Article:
What You Need To Know When Filing For Bankruptcy
According to the United States Bankruptcy Court, more than 25,000 people filed for bankruptcy across Arizona in 2016 alone. Many people who choose bankruptcy, Chapter 7 or Chapter 13, make unnecessary mistakes or do not understand the process itself. Bankruptcy in Arizona does not need to be a confusing or frightening process, especially with the right bankruptcy lawyers on your side.
What is Bankruptcy?
Arizona bankruptcy court is where debtors go to be absolved of their debts or to have their debts restructured. In some cases, if your debt cannot be feasibly managed, you may want it completely eliminated. In other cases, bankruptcy can help you to restructure your debts to make them more manageable. This can help turn a crushing debt into a more viable experience, and allow you to maintain your assets.
Bankruptcy is a Negotiating Tool
Your debts may be out of control, but they do not have to stay that way. While bankruptcy should not be the first step you take, it is worth discussing alongside your other legal options so that you aren’t trapped in a financial downward spiral. Much like with any legal situation, negotiation is possible. Naturally, you may have to give up something positive in order to reduce the negatives of your debts. A bankruptcy attorney can help you benefit from these negotiations, both before and after filing.
In Chapter 13 bankruptcy, you are often able to keep the majority of, or even all of, your assets. You can avoid foreclosure on your home. This bankruptcy is based on your ability to pay, and, in most cases, you are able to keep all your assets and, at the end of the case, receive a Chapter 13 discharge. To file for Chapter 13, you must earn wages and adhere to a repayment plan. You are still responsible for a certain amount of repayment to keep assets such as a car or a house, but creditors can no longer send your outstanding bills to collection agencies for the duration of the repayment plan, and at the end of the case, all dischargeable debts are eliminated by order of the court.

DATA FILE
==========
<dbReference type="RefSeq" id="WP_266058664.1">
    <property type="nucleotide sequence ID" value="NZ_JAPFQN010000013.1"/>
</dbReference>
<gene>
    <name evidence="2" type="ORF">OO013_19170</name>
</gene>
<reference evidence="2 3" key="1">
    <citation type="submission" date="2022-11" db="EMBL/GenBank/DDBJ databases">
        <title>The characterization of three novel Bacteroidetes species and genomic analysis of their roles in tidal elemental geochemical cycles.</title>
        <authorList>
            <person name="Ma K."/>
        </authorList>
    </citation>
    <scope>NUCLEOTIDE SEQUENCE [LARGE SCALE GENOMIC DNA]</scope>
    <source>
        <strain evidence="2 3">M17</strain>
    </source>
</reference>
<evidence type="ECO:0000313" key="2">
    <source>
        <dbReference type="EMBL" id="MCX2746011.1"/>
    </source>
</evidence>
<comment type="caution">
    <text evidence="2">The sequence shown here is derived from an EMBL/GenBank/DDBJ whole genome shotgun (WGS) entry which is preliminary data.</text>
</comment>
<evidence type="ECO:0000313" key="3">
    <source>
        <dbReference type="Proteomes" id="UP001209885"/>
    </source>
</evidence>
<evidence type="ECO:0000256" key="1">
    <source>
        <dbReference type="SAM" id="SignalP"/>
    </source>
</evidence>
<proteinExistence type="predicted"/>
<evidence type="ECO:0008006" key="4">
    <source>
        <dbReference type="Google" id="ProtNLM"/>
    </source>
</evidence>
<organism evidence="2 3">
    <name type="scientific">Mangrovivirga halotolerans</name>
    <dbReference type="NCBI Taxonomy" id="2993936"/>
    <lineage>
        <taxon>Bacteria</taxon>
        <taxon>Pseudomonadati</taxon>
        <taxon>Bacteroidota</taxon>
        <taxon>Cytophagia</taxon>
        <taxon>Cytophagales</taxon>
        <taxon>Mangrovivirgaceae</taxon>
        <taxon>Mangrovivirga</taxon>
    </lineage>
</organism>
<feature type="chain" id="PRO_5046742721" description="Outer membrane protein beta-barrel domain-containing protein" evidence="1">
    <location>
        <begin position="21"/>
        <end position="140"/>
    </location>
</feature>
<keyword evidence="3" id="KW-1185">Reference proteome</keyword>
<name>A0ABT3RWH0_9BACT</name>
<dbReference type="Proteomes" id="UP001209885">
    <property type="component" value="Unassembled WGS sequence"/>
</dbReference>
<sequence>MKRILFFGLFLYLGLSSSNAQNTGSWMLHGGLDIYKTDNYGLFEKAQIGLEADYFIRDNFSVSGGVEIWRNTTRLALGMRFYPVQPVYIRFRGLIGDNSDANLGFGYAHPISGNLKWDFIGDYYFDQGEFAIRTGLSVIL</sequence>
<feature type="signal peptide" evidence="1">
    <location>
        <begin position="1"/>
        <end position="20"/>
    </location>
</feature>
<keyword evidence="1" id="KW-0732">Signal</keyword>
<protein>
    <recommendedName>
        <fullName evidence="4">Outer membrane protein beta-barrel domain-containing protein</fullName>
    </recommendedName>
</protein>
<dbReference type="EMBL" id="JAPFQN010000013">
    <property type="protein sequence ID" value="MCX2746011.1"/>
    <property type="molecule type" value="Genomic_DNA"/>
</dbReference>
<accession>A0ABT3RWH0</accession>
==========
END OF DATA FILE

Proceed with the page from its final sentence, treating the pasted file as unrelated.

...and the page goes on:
In a Chapter 7 bankruptcy, your debts are generally discharged altogether, with exceptions (including, in most cases, student loans and other debts that cannot be discharged by law). Provided you are able to make your previously agreed-upon debt payments on your primary vehicle and home, you may keep them. Other assets, however, are generally seized and applied toward your debts.
Do not be afraid of filing for bankruptcy. Starting over can be the best option available to you. Call us to discuss your options today. Your bankruptcy will be as unique as your situation.